> As the paper notes, the experiments were set up in ways designed to maximize the chances of a backlash effect being observed. Many of the issues the respondents were asked about are extremely politically charged — abortion and gun violence and illegal immigration — and the experiment was conducted during one of the most heated and unusual presidential elections in modern American history. The idea was something like, Well, if we can’t find the backfire effect here, with a big sample size under these sorts of conditions, then we can safely question whether it exists.

> And that’s what happened. “Across all experiments,” the researchers write, “we found only one issue capable of triggering backfire: whether WMD were found in Iraq in 2003.” Even there, changing the wording of the item in question eliminated the backfire effect.

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The Entrepreneurship Toolkit.
Thinking of starting a business? If you're in the Seattle area, I'm teaching an 11-week course on the skills necessary to be successful in business. You'll hear the personal stories of Seattle-area business owners and what they've learned through their own entrepreneurship journey (and have a chance to build your own network)

Other skills and takeaways:
* Goal setting
* Community resources for business owners
* Assess your strengths and communication style
* Designing your business so that it works for you

The course can be taken as a non-credit Continuing Education offering, or as an enrolled Seattle Central College student for credit through the Business Technology Management program.

More information and registration:

An interview with both myself and the course creator, Jeff Levy, on the SCC blog:

#business #entrepreneurship #education

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Word of the day. Actually, I've been hearing it more frequently for a couple of months now.

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Difficult, but important, to remember (referring to both videos, not just the featured one).
I like this.

"Carrie Poppy is one half of the Oh No Ross and Carrie podcast (previously), a skeptical look at fringe science and paranormal claims whose hosts distinguish themselves by their compassionate, open-minded approach to their subjects, fuelled in part by their upbringing in evangelical Christianity, a faith they've both since renounced.

"In this Tedx Vienna video, Poppy recounts the curious and surprising story of a time when she thought she was staying in a haunted house ('what happened next' as they say 'will surprise you'), and uses that as a springboard for a wonderful framework for skeptics to use when talking to people about their spiritual or paranormal beliefs -- basically, how to say, 'I don't believe you' without being an asshole."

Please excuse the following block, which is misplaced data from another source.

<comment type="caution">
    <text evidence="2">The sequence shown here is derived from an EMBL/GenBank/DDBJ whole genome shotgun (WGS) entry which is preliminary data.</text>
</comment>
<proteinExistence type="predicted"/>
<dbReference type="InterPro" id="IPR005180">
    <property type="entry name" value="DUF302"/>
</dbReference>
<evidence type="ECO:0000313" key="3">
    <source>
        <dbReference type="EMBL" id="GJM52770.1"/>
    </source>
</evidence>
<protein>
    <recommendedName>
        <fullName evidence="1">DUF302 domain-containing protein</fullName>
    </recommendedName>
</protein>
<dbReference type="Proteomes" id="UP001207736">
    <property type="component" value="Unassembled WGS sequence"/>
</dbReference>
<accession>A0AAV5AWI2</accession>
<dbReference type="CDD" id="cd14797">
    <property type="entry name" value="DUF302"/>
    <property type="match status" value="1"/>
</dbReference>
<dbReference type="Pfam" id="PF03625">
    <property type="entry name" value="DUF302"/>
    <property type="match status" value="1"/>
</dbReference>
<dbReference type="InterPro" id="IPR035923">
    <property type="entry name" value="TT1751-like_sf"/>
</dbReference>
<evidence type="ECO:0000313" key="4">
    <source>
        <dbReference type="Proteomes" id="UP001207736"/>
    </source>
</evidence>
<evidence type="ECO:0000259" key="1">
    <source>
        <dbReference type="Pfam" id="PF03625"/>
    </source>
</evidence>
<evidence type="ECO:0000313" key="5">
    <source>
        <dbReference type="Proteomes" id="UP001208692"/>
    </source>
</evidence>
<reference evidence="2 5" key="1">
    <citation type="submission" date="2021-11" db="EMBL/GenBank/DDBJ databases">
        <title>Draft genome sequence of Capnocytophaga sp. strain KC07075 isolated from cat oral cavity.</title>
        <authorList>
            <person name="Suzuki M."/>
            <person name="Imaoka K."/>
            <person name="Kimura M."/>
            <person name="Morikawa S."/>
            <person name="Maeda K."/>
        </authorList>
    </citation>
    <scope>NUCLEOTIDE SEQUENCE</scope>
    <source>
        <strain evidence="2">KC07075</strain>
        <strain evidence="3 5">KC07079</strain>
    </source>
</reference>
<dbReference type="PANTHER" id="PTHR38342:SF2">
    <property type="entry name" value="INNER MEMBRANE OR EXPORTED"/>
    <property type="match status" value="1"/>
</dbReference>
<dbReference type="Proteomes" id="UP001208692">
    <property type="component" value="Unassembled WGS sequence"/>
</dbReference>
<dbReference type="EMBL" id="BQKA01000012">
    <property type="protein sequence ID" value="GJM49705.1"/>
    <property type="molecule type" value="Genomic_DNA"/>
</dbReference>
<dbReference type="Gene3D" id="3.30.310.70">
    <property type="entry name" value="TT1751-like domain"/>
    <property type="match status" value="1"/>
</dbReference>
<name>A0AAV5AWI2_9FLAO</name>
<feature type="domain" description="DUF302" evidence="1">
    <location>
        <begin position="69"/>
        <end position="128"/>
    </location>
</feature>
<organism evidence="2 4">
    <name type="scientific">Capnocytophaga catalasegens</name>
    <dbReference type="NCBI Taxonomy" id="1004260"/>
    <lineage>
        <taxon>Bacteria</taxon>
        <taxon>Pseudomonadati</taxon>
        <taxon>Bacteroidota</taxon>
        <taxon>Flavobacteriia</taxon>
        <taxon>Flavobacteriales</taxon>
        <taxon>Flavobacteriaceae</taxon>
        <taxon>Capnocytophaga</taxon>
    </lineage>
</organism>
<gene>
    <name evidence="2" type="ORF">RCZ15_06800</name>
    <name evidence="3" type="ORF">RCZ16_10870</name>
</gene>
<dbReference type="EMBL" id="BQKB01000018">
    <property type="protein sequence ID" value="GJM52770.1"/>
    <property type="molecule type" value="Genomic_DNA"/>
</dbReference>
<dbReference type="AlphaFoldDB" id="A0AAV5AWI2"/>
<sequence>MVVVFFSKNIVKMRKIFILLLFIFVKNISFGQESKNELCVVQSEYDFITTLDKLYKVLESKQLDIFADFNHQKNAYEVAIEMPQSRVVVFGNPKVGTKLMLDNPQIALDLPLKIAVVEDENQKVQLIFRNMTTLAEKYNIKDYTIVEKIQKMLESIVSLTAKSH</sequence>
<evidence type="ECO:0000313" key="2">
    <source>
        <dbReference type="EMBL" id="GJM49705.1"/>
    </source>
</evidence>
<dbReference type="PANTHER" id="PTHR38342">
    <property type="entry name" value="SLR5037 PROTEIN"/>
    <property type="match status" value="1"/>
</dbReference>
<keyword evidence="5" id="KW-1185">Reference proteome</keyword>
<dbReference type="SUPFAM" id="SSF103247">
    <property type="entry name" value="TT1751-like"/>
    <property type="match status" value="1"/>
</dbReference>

See also: Phil Plait - Don't Be a Dick []

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Well, I've got one more class session this week to get as much across to my students as I can. At least I know it's doing some good.
Critical thinking instruction in humanities reduces belief in pseudoscience

A recent study by North Carolina State University researchers finds that teaching critical thinking skills in a humanities course significantly reduces student beliefs in "pseudoscience" that is unsupported by facts. "Given the national discussion of 'fake news,' it's clear that critical thinking -- and classes that teach critical thinking -- are more important than ever," says Anne McLaughlin, an associate professor of psychology at NC State and co-author of a paper describing the work. "Fundamentally, we wanted to assess how intentional you have to be when teaching students critical thinking," says Alicia McGill, an assistant professor of history at NC State and co-author of the paper. "We also wanted to explore how humanities classes can play a role and whether one can assess the extent to which critical thinking instruction actually results in improved critical thinking by students. "This may be especially timely, because humanities courses give students tools they can use to assess qualitative data and sort through political rhetoric," McGill says. "Humanities also offer us historical and cultural perspective that allow us to put current events into context."...The psychology class served as a control group. The two history courses incorporated instruction explicitly designed to cultivate critical thinking skills. For example, students in the history courses were taught how to identify logical fallacies -- statements that violate logical arguments, such as non sequiturs.